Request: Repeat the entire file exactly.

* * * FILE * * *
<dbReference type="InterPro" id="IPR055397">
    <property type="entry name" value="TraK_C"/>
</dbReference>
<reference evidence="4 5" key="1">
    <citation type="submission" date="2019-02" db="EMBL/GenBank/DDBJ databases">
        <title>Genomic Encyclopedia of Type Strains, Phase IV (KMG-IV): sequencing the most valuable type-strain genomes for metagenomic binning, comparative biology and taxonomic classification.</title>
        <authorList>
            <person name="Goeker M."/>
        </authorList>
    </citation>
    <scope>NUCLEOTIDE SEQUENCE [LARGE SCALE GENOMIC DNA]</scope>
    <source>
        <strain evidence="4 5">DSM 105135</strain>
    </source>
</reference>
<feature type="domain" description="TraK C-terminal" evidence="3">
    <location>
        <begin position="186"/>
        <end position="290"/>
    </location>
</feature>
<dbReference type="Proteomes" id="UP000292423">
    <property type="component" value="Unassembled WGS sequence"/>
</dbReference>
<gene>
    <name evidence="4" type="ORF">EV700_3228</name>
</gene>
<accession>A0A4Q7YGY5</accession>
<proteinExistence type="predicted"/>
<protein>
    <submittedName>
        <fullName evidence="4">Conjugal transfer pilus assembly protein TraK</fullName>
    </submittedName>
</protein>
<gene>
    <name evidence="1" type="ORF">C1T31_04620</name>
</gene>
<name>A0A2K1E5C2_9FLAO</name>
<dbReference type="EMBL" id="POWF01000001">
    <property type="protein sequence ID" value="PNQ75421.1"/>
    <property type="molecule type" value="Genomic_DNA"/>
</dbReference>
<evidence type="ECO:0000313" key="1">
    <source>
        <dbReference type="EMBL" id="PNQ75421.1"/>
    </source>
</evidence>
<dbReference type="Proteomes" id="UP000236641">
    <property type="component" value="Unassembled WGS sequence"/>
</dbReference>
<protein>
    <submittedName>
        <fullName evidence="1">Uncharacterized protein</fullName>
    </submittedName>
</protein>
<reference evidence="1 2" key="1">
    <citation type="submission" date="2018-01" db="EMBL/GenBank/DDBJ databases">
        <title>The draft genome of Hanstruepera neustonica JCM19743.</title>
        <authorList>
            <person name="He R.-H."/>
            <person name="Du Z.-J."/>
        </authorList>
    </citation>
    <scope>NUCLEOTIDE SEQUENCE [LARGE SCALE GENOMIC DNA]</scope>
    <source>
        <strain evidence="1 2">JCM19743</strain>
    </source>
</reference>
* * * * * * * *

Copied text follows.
<dbReference type="InterPro" id="IPR055397">
    <property type="entry name" value="TraK_C"/>
</dbReference>
<reference evidence="4 5" key="1">
    <citation type="submission" date="2019-02" db="EMBL/GenBank/DDBJ databases">
        <title>Genomic Encyclopedia of Type Strains, Phase IV (KMG-IV): sequencing the most valuable type-strain genomes for metagenomic binning, comparative biology and taxonomic classification.</title>
        <authorList>
            <person name="Goeker M."/>
        </authorList>
    </citation>
    <scope>NUCLEOTIDE SEQUENCE [LARGE SCALE GENOMIC DNA]</scope>
    <source>
        <strain evidence="4 5">DSM 105135</strain>
    </source>
</reference>
<feature type="domain" description="TraK C-terminal" evidence="3">
    <location>
        <begin position="186"/>
        <end position="290"/>
    </location>
</feature>
<dbReference type="Proteomes" id="UP000292423">
    <property type="component" value="Unassembled WGS sequence"/>
</dbReference>
<gene>
    <name evidence="4" type="ORF">EV700_3228</name>
</gene>
<accession>A0A4Q7YGY5</accession>
<proteinExistence type="predicted"/>
<protein>
    <submittedName>
        <fullName evidence="4">Conjugal transfer pilus assembly protein TraK</fullName>
    </submittedName>
</protein>
<gene>
    <name evidence="1" type="ORF">C1T31_04620</name>
</gene>
<name>A0A2K1E5C2_9FLAO</name>
<dbReference type="EMBL" id="POWF01000001">
    <property type="protein sequence ID" value="PNQ75421.1"/>
    <property type="molecule type" value="Genomic_DNA"/>
</dbReference>
<evidence type="ECO:0000313" key="1">
    <source>
        <dbReference type="EMBL" id="PNQ75421.1"/>
    </source>
</evidence>
<dbReference type="Proteomes" id="UP000236641">
    <property type="component" value="Unassembled WGS sequence"/>
</dbReference>
<protein>
    <submittedName>
        <fullName evidence="1">Uncharacterized protein</fullName>
    </submittedName>
</protein>
<reference evidence="1 2" key="1">
    <citation type="submission" date="2018-01" db="EMBL/GenBank/DDBJ databases">
        <title>The draft genome of Hanstruepera neustonica JCM19743.</title>
        <authorList>
            <person name="He R.-H."/>
            <person name="Du Z.-J."/>
        </authorList>
    </citation>
    <scope>NUCLEOTIDE SEQUENCE [LARGE SCALE GENOMIC DNA]</scope>
    <source>
        <strain evidence="1 2">JCM19743</strain>
    </source>
</reference>